GOP boycotts committee vote on Federal Reserve nominees

By Nick Sobczyk | 02/15/2022 04:18 PM EST

Republicans targeted their ire at Sarah Bloom Raskin, a favorite of progressives and environmental advocates.

Senate Banking markup.

Republicans today boycotted a Senate Banking, Housing and Urban Affairs Committee markup on Federal Reserve nominees. Francis Chung/E&E News

Republicans today blocked the nomination of Sarah Bloom Raskin and several other Federal Reserve nominees, creating confirmation chaos for the pro-climate bank regulator pick in what Democrats labeled a “smear campaign.”

Republican senators refused to show up for a scheduled markup on Raskin’s nomination in the Banking, Housing and Urban Affairs Committee this afternoon, denying the panel a quorum to conduct business and preventing Raskin from moving to the floor.

The move also blocked several other less controversial nominees who had been scheduled for a vote alongside Raskin, including Fed Chair Jerome Powell and Lael Brainard, President Biden’s pick to be the Fed’s second-in-command.


“Last week, I told Chairman [Sherrod] Brown that Republican Committee members would agree to proceed with a markup on all outstanding nominations except that of Sarah Bloom Raskin,” ranking member Pat Toomey (R-Pa.) said in a statement.

Raskin, Biden’s pick to be the Fed’s vice chair for supervision, has become increasingly controversial with the GOP for her views on climate risk to the financial system. Republicans point to her past arguments against lending to oil, gas and coal companies, including a 2020 op-ed in which she called fossil fuels a “dying industry.”

Raskin, a favorite of progressive and environmental groups, said during her confirmation hearing she would be objective and not pick winners and losers. If confirmed, she would be a top banking regulator and would play a key role in determining how the Fed assesses risk to the financial sector from fossil fuel assets and increasingly severe natural disasters.

Toomey has repeatedly attacked Raskin’s climate views, but the Republican blockade primarily stems from her past work at a small financial technology firm that got special access to Fed payment systems during her tenure.

“Ms. Raskin’s repeated and forceful advocacy for having the Federal Reserve allocate capital and choke off credit to disfavored industries is alone disqualifying and reason enough to vote against her,” Toomey said. “But whether to proceed with a vote today is a separate question.”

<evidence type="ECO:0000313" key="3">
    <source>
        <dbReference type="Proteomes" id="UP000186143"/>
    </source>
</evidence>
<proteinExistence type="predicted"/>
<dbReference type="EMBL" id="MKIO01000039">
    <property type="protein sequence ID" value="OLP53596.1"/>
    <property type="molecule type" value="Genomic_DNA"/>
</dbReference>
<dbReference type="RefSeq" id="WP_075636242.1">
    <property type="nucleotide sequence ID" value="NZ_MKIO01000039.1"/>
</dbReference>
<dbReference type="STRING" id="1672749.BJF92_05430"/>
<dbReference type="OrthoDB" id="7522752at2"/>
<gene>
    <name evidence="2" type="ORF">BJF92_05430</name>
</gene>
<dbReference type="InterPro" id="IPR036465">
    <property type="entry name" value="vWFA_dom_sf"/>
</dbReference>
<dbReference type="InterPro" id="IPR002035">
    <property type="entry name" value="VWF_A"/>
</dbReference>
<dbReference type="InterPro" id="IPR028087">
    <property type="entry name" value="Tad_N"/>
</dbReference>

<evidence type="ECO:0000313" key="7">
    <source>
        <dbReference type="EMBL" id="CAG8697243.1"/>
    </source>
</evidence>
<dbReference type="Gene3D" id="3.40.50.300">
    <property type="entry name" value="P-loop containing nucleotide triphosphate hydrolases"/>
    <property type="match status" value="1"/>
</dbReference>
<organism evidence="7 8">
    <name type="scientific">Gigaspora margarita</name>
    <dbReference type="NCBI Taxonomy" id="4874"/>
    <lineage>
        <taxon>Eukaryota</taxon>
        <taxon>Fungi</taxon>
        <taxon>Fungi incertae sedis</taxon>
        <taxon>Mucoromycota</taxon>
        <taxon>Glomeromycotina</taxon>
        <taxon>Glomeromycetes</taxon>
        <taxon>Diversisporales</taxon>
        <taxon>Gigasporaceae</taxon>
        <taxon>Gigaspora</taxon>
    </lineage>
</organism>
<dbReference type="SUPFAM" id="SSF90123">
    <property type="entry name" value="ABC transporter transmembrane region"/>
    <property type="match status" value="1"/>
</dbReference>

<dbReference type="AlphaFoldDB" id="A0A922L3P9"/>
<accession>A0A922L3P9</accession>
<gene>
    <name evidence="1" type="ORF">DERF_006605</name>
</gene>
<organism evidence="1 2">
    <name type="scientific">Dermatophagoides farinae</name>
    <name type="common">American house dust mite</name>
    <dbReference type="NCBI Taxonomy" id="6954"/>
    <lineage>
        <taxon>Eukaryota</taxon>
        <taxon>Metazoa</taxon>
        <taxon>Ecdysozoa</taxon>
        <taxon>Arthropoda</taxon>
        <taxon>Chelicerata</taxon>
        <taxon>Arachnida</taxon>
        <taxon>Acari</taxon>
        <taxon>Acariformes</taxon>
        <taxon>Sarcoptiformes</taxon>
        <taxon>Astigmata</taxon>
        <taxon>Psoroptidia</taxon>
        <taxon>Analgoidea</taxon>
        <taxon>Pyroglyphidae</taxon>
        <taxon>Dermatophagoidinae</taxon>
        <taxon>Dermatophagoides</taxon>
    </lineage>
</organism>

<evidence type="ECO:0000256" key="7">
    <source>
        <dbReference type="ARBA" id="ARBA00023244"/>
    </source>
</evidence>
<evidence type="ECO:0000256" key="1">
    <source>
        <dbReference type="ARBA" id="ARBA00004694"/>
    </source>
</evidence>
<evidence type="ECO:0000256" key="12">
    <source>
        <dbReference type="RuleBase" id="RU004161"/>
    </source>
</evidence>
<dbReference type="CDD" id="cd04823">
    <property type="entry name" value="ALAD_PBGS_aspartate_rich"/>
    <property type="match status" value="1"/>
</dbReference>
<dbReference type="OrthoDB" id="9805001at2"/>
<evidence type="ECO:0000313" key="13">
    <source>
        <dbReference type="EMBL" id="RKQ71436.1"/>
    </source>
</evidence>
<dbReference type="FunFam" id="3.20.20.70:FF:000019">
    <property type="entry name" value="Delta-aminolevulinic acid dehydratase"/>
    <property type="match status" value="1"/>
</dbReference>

Toomey has raised questions about whether Raskin used her influence improperly to boost the company and said today her answers to committee questions were “sloppy.” The company — Reserve Trust — and the Federal Reserve Bank of Kansas City, which is at the center of the controversy, have pushed back on allegations of impropriety.

Banking Committee Democrats staged a public markup this afternoon despite the GOP refusal to show up and used it to defend Raskin’s credentials.

“Let me be clear, Ms. Bloom Raskin has been the subject of an unrelenting smear campaign and fearmongering led by the ranking member and Republicans, something that’s become all too common,” Chair Sherrod Brown (D-Ohio) said.

Brown pointed out that Raskin, a former Fed governor and deputy Treasury secretary, has been confirmed unanimously by the Senate before. The reason Republicans oppose her, he said, is that they simply disagree with her views on climate risk to the financial system.

Committees have equal numbers of Democrats and Republicans in the 50-50 Senate. With a tie vote in committee, a nominee or bill can be discharged via a vote in the full Senate.

Committees need a majority to conduct business, so the even split allows Republicans to effectively deny nominees like Raskin a vote.

Brown said that agreeing to move other Fed nominees without Raskin would only incentivize the same behavior from Republicans whenever there is a pick they don’t like.

“You can’t run a democratic government that way,” Brown told reporters.

It’s not clear exactly how the Banking panel will proceed, but Brown said he expects Raskin and the other nominees to have support from all 50 Democrats if they reach the floor.

“We hope that Sen. Brown and Sen. Toomey can work this out,” Senate Majority Leader Chuck Schumer (D-N.Y.) told reporters today.

In any case, she is likely to face continued Republican opposition due to her positions on climate. Senate Minority Leader Mitch McConnell (R-Ky.) took to the floor this morning to blast Raskin, though he and other Republicans say they plan to vote for Powell.

“Ms. Raskin has argued openly that unelected Fed governors should use their powers to declare ideological war on fossil fuels and affordable American energy,” McConnell said.

Reporter George Cahlink contributed.